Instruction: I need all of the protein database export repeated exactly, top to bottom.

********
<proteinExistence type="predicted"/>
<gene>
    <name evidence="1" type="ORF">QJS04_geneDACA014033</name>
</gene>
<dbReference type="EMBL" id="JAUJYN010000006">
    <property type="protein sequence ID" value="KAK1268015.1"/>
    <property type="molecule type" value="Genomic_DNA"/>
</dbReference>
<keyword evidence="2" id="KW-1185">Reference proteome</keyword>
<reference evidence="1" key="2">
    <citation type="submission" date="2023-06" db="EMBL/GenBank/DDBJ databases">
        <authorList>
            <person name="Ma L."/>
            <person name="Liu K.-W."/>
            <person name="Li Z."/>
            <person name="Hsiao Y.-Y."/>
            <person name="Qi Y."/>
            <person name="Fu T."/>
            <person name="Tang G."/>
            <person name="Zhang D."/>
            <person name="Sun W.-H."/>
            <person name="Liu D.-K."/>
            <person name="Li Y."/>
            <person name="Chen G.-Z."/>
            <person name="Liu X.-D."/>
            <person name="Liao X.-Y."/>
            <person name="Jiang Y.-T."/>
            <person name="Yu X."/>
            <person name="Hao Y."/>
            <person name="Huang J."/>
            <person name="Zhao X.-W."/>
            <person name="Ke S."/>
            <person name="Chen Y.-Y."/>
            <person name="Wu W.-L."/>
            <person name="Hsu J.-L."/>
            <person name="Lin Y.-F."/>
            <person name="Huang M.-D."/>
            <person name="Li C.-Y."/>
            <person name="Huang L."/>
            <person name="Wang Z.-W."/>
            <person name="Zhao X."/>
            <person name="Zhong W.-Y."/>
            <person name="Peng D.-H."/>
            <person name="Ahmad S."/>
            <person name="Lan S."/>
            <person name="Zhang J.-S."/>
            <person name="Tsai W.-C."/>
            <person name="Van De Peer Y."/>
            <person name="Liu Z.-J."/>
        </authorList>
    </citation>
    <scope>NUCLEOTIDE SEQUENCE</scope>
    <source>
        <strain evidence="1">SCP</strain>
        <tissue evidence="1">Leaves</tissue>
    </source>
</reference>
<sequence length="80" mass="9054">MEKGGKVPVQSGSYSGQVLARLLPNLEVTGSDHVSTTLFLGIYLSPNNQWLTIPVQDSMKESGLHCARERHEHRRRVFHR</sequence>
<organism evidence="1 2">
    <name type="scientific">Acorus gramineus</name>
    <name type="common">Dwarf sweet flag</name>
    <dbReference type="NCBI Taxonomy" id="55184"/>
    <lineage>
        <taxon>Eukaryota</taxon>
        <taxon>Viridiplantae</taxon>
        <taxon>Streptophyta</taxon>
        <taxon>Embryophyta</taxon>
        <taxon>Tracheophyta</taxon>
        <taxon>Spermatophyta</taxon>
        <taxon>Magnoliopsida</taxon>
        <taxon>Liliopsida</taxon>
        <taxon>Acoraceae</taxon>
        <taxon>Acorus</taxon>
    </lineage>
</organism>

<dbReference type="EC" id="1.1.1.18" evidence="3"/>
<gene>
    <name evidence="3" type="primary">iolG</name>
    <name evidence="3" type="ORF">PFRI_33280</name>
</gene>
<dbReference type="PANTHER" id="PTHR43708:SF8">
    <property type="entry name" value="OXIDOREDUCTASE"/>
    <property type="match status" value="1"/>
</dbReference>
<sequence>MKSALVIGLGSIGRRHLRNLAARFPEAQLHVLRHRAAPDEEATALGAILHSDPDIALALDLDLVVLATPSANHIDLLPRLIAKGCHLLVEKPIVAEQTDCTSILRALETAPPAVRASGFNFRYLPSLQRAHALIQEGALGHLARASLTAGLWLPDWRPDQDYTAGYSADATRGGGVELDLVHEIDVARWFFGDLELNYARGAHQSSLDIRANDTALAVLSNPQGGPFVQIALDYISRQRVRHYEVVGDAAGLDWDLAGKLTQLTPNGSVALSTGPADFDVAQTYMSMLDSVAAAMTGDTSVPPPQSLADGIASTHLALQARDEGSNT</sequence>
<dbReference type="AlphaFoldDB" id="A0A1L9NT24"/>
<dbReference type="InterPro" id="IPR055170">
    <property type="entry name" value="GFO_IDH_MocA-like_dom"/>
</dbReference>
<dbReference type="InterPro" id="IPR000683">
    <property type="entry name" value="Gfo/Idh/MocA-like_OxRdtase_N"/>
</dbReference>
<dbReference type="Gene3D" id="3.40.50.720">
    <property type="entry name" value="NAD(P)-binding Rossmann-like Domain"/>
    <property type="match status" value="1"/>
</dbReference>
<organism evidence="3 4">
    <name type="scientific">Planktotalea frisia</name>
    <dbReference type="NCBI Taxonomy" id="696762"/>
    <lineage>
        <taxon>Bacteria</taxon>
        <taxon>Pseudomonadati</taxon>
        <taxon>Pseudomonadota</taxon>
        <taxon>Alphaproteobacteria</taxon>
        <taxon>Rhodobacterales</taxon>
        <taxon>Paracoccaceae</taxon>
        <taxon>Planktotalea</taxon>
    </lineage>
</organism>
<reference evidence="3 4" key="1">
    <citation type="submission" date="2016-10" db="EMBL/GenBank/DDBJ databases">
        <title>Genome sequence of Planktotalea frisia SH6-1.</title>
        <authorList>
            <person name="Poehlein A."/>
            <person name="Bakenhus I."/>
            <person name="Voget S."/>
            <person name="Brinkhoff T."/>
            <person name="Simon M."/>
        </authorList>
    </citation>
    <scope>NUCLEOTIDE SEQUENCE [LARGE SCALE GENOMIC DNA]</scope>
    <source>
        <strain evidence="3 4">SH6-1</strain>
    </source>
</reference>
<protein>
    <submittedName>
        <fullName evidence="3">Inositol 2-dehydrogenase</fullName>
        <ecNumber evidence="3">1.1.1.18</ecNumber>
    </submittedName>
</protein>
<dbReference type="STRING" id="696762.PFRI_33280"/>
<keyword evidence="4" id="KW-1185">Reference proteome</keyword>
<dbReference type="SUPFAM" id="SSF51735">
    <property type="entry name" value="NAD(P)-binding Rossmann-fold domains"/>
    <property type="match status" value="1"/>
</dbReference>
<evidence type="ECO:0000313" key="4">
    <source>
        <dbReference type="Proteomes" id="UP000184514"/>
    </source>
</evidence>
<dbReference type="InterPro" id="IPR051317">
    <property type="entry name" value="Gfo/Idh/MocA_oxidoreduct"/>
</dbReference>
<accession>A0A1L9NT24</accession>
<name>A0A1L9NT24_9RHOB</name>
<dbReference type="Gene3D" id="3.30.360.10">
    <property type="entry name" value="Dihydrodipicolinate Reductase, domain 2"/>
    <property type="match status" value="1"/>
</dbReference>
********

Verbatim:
<proteinExistence type="predicted"/>
<gene>
    <name evidence="1" type="ORF">QJS04_geneDACA014033</name>
</gene>
<dbReference type="EMBL" id="JAUJYN010000006">
    <property type="protein sequence ID" value="KAK1268015.1"/>
    <property type="molecule type" value="Genomic_DNA"/>
</dbReference>
<keyword evidence="2" id="KW-1185">Reference proteome</keyword>
<reference evidence="1" key="2">
    <citation type="submission" date="2023-06" db="EMBL/GenBank/DDBJ databases">
        <authorList>
            <person name="Ma L."/>
            <person name="Liu K.-W."/>
            <person name="Li Z."/>
            <person name="Hsiao Y.-Y."/>
            <person name="Qi Y."/>
            <person name="Fu T."/>
            <person name="Tang G."/>
            <person name="Zhang D."/>
            <person name="Sun W.-H."/>
            <person name="Liu D.-K."/>
            <person name="Li Y."/>
            <person name="Chen G.-Z."/>
            <person name="Liu X.-D."/>
            <person name="Liao X.-Y."/>
            <person name="Jiang Y.-T."/>
            <person name="Yu X."/>
            <person name="Hao Y."/>
            <person name="Huang J."/>
            <person name="Zhao X.-W."/>
            <person name="Ke S."/>
            <person name="Chen Y.-Y."/>
            <person name="Wu W.-L."/>
            <person name="Hsu J.-L."/>
            <person name="Lin Y.-F."/>
            <person name="Huang M.-D."/>
            <person name="Li C.-Y."/>
            <person name="Huang L."/>
            <person name="Wang Z.-W."/>
            <person name="Zhao X."/>
            <person name="Zhong W.-Y."/>
            <person name="Peng D.-H."/>
            <person name="Ahmad S."/>
            <person name="Lan S."/>
            <person name="Zhang J.-S."/>
            <person name="Tsai W.-C."/>
            <person name="Van De Peer Y."/>
            <person name="Liu Z.-J."/>
        </authorList>
    </citation>
    <scope>NUCLEOTIDE SEQUENCE</scope>
    <source>
        <strain evidence="1">SCP</strain>
        <tissue evidence="1">Leaves</tissue>
    </source>
</reference>
<sequence length="80" mass="9054">MEKGGKVPVQSGSYSGQVLARLLPNLEVTGSDHVSTTLFLGIYLSPNNQWLTIPVQDSMKESGLHCARERHEHRRRVFHR</sequence>
<organism evidence="1 2">
    <name type="scientific">Acorus gramineus</name>
    <name type="common">Dwarf sweet flag</name>
    <dbReference type="NCBI Taxonomy" id="55184"/>
    <lineage>
        <taxon>Eukaryota</taxon>
        <taxon>Viridiplantae</taxon>
        <taxon>Streptophyta</taxon>
        <taxon>Embryophyta</taxon>
        <taxon>Tracheophyta</taxon>
        <taxon>Spermatophyta</taxon>
        <taxon>Magnoliopsida</taxon>
        <taxon>Liliopsida</taxon>
        <taxon>Acoraceae</taxon>
        <taxon>Acorus</taxon>
    </lineage>
</organism>

<dbReference type="EC" id="1.1.1.18" evidence="3"/>
<gene>
    <name evidence="3" type="primary">iolG</name>
    <name evidence="3" type="ORF">PFRI_33280</name>
</gene>
<dbReference type="PANTHER" id="PTHR43708:SF8">
    <property type="entry name" value="OXIDOREDUCTASE"/>
    <property type="match status" value="1"/>
</dbReference>
<sequence>MKSALVIGLGSIGRRHLRNLAARFPEAQLHVLRHRAAPDEEATALGAILHSDPDIALALDLDLVVLATPSANHIDLLPRLIAKGCHLLVEKPIVAEQTDCTSILRALETAPPAVRASGFNFRYLPSLQRAHALIQEGALGHLARASLTAGLWLPDWRPDQDYTAGYSADATRGGGVELDLVHEIDVARWFFGDLELNYARGAHQSSLDIRANDTALAVLSNPQGGPFVQIALDYISRQRVRHYEVVGDAAGLDWDLAGKLTQLTPNGSVALSTGPADFDVAQTYMSMLDSVAAAMTGDTSVPPPQSLADGIASTHLALQARDEGSNT</sequence>
<dbReference type="AlphaFoldDB" id="A0A1L9NT24"/>
<dbReference type="InterPro" id="IPR055170">
    <property type="entry name" value="GFO_IDH_MocA-like_dom"/>
</dbReference>
<dbReference type="InterPro" id="IPR000683">
    <property type="entry name" value="Gfo/Idh/MocA-like_OxRdtase_N"/>
</dbReference>
<dbReference type="Gene3D" id="3.40.50.720">
    <property type="entry name" value="NAD(P)-binding Rossmann-like Domain"/>
    <property type="match status" value="1"/>
</dbReference>
<organism evidence="3 4">
    <name type="scientific">Planktotalea frisia</name>
    <dbReference type="NCBI Taxonomy" id="696762"/>
    <lineage>
        <taxon>Bacteria</taxon>
        <taxon>Pseudomonadati</taxon>
        <taxon>Pseudomonadota</taxon>
        <taxon>Alphaproteobacteria</taxon>
        <taxon>Rhodobacterales</taxon>
        <taxon>Paracoccaceae</taxon>
        <taxon>Planktotalea</taxon>
    </lineage>
</organism>
<reference evidence="3 4" key="1">
    <citation type="submission" date="2016-10" db="EMBL/GenBank/DDBJ databases">
        <title>Genome sequence of Planktotalea frisia SH6-1.</title>
        <authorList>
            <person name="Poehlein A."/>
            <person name="Bakenhus I."/>
            <person name="Voget S."/>
            <person name="Brinkhoff T."/>
            <person name="Simon M."/>
        </authorList>
    </citation>
    <scope>NUCLEOTIDE SEQUENCE [LARGE SCALE GENOMIC DNA]</scope>
    <source>
        <strain evidence="3 4">SH6-1</strain>
    </source>
</reference>
<protein>
    <submittedName>
        <fullName evidence="3">Inositol 2-dehydrogenase</fullName>
        <ecNumber evidence="3">1.1.1.18</ecNumber>
    </submittedName>
</protein>
<dbReference type="STRING" id="696762.PFRI_33280"/>
<keyword evidence="4" id="KW-1185">Reference proteome</keyword>
<dbReference type="SUPFAM" id="SSF51735">
    <property type="entry name" value="NAD(P)-binding Rossmann-fold domains"/>
    <property type="match status" value="1"/>
</dbReference>
<evidence type="ECO:0000313" key="4">
    <source>
        <dbReference type="Proteomes" id="UP000184514"/>
    </source>
</evidence>
<dbReference type="InterPro" id="IPR051317">
    <property type="entry name" value="Gfo/Idh/MocA_oxidoreduct"/>
</dbReference>
<accession>A0A1L9NT24</accession>
<name>A0A1L9NT24_9RHOB</name>
<dbReference type="Gene3D" id="3.30.360.10">
    <property type="entry name" value="Dihydrodipicolinate Reductase, domain 2"/>
    <property type="match status" value="1"/>
</dbReference>